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Sunday June 23, 2024

Stalled programme revival: IMF asks Pakistan to meet all demands in three weeks

Minister for Finance Ishaq Dar expected to hold consultations with core economic team in couple of days

By Mehtab Haider
December 24, 2022
The International Monetary Funds building. AFP
The International Monetary Fund's building. AFP 

ISLAMABAD: The IMF has shared lists of prerequisite actions and told Pakistani authorities in plain words that Islamabad will have to move towards implementing all demands in the next 15 to 20 days for reviving the stalled Fund programme.

Now the time has come for taking “all required actions” by Pakistani authorities and there is a timeframe of two to three weeks for implementing all required actions that could pave the way for striking a staff-level agreement and releasing of $1 billion tranche under the Extended Fund Facility (EFF).

Minister for Finance Ishaq Dar is expected to hold consultations with his core economic team in a couple of days for evolving consensus on required actions going to be taken in the coming few weeks for paving the way for the revival of the IMF programme.

“Now the ball is in the court of Islamabad whereby the IMF asks the government to take actions on account of fixing cash-bleeding energy sector including power and gas, taking additional taxation measures and pursuing structural reforms in the remaining period of the Fund programme,” top official sources confirmed while talking to The News here on Friday.

Pakistan and the IMF high-ups held another round of virtual talks on Thursday night whereby Ishaq Dar gave assurance to Fund staff that Pakistan was expecting to receive dollar inflows from one friendly country by the end of the ongoing month or early next month, keeping in view dwindling foreign exchange reserves held by the State Bank of Pakistan that nosedived to $6.11 billion.

When asked about the required action plan under IMF conditions, the sources said the Ministry of Finance asked the Ministry of Energy for revising the roadmap for curtailing the Circular Debt Management Plan (CDMP) for the financial year 2023. “We cannot allow the imposition of power surcharge in the range of Rs 31.60 or Rs 12.69 per unit hike, keeping in view the attached political cost,” said one official and added that the relevant authorities were assigned to come up with the revised CDMP in such a way where the power tariff could be revised upward on the lower side while efficiency and governance could be improved to reduce reliance on piling up of required subsidy as well. The Ministry of Energy has agreed to come up with a revised roadmap for the CDMP for 2022-23 acceptable to both the government as well as the IMF.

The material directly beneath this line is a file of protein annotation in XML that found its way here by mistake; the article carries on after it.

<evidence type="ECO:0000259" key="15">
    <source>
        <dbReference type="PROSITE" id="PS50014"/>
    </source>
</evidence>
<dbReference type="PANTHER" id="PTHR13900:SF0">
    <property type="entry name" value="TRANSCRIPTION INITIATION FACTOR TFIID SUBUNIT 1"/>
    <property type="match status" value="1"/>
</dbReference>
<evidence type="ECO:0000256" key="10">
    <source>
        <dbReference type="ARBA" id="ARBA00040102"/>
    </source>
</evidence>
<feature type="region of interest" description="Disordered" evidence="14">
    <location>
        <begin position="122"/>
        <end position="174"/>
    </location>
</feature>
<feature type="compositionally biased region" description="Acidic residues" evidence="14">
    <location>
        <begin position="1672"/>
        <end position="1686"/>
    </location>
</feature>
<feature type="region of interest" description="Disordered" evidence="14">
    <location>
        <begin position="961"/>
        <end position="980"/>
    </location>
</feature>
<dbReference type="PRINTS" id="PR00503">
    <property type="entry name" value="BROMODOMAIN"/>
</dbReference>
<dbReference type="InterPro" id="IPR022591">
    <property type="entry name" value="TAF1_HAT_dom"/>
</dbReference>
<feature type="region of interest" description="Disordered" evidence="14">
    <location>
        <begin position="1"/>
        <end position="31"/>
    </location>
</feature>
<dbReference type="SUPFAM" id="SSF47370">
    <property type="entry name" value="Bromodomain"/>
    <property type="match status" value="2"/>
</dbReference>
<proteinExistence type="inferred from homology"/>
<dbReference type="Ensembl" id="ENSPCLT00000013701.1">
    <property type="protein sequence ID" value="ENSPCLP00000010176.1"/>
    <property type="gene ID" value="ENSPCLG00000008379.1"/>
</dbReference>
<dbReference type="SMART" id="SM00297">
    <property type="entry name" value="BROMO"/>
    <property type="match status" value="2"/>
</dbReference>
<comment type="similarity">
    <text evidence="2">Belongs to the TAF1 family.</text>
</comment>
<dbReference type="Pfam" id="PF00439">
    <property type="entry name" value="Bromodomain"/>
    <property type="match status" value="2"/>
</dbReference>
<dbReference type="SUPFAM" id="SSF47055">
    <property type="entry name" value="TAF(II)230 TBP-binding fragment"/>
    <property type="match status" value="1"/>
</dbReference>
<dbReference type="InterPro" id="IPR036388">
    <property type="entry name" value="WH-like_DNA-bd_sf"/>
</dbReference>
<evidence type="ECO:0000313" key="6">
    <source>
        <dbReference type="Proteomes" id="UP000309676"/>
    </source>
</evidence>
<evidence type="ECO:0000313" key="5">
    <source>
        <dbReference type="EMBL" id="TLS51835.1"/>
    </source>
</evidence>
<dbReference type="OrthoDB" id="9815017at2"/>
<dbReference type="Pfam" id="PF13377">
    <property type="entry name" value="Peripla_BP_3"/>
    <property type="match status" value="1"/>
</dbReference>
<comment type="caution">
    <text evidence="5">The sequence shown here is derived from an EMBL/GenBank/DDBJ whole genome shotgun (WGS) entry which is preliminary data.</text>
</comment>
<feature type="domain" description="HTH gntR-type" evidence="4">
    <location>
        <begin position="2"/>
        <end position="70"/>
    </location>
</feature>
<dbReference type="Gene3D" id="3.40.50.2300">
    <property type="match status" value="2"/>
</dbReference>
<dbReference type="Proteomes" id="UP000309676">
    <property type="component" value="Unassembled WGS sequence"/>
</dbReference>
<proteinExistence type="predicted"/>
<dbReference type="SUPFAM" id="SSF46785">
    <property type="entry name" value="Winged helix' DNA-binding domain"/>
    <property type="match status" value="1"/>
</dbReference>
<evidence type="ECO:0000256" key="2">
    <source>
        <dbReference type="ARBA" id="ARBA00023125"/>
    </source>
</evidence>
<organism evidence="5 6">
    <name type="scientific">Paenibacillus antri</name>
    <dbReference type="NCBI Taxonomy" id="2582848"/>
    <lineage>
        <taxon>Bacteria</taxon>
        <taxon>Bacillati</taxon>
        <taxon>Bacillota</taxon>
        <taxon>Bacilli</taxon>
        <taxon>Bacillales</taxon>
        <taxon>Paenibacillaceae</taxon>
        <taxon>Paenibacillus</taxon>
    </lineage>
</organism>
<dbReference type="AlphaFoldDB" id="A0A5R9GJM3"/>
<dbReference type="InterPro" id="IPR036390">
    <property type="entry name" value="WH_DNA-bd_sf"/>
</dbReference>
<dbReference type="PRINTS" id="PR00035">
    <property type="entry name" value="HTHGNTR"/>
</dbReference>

Independent analysts say that it could be a wish list of the government to move towards the tightrope by striking a balanced approach, but the revival of the IMF programme through patchwork might not work so the government would have to come up with a viable plan to erase the monster of the circular debt piled up in both electricity and gas sectors up to a whopping figure of Rs 4 trillion. The IMF has agreed to grant an adjuster of Rs 340 billion for hiking the budget deficit on account of flood-related expenditures in the current fiscal year. The IMF also asked Pakistan to take additional measures for bridging the yawning gap for materializing the FBR’s envisaged target. The IMF has assessed that the FBR might not achieve the desired revenue collection target of Rs 7,470 billion for the current fiscal year. The IMF also expressed concerns that the number of filers so far stood below three million income tax filers as it stood at 2.913 million against 3.4 million received in the last fiscal year. FBR high-ups apprised that the corporate returns would be filed by December 31, 2022, so the number of received filers might further go up.

The government is considering taking additional taxation measures for slapping additional customs duty and granting another tax amnesty scheme belonging to the merged districts of FATA/PATA. On account of nontax revenues, there is a shortfall on account of the Petroleum Development Levy and the government is considering getting the banking sector lofty profits as dividends which they earned through currency manipulation in recent months. It was one of the options, said the sources, adding that the government would also increase the Petroleum Levy on diesel as well in the coming months for maximizing revenue collection.